Democracy Digest: Bodyshaming, a block of cheese and diplomatic cold showers

Balazs Furjes, state secretary for the development of Budapest, countered by pointing out that at least Orban speaks good English, while Karacsony still has to give interviews to the foreign media via an interpreter and cannot communicate with counterparts at international conferences due to a lack of basic language skills. "Interestingly, among the many differences, the one which was not highlighted by the English magazine is that one of them speaks English and the other does not," he noted.

Karacsony, who is expected to announce his candidacy for the post of prime minister should the joint opposition win the 2022 elections in the coming days, reacted by admitting that the prime minister's English is better, which is down to a George Soros-scholarship and a year he spent in England, but he is working on his English constantly. He added, slyly: "However, I do wish to catch up with the prime minister's newly acquired Chinese and Russian proficiency", alluding to the alarming shift in Hungary's foreign policy of late.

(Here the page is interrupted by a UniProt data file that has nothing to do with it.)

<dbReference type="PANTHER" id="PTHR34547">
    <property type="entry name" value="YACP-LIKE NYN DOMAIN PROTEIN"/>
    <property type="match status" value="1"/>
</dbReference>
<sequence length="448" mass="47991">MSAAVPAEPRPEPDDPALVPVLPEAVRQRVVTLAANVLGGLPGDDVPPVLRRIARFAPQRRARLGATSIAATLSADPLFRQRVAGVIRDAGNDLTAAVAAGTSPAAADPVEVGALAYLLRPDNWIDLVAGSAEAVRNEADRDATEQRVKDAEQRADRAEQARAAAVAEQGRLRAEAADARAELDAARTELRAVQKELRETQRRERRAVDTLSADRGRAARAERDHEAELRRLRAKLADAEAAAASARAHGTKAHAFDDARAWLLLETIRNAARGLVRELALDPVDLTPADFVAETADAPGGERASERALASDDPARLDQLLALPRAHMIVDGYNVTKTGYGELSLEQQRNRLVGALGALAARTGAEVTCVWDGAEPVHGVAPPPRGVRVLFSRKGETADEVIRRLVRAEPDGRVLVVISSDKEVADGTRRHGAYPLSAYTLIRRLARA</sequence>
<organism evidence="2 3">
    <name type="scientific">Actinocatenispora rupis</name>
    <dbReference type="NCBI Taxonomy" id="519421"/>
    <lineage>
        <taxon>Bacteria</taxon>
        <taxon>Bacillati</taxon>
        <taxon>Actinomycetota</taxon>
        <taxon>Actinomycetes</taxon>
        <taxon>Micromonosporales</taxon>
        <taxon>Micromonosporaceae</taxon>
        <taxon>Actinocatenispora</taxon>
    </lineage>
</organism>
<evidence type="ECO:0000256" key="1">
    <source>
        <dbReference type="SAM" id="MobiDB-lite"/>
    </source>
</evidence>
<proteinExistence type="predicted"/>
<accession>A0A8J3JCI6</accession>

On more serious matters, Hungary finally submitted its recovery plan to Brussels on Wednesday, as part of efforts to get its chunk of the 750-billion-euro NextGenerationEU coronavirus recovery package. Given the deadline for these plans was April 30 and Orban's government had been insisting it would be among the first countries to hand in their proposals, the two-week delay suggests major disagreements behind the scenes.

Just before handing in the plan, the government-critical newspaper Népszava reported that the dinner that Orban attended two weeks ago in Brussels with European Commission President Ursula von der Leyen had been a disaster, with members of the EU task force for the recovery fund making it crystal clear to the...

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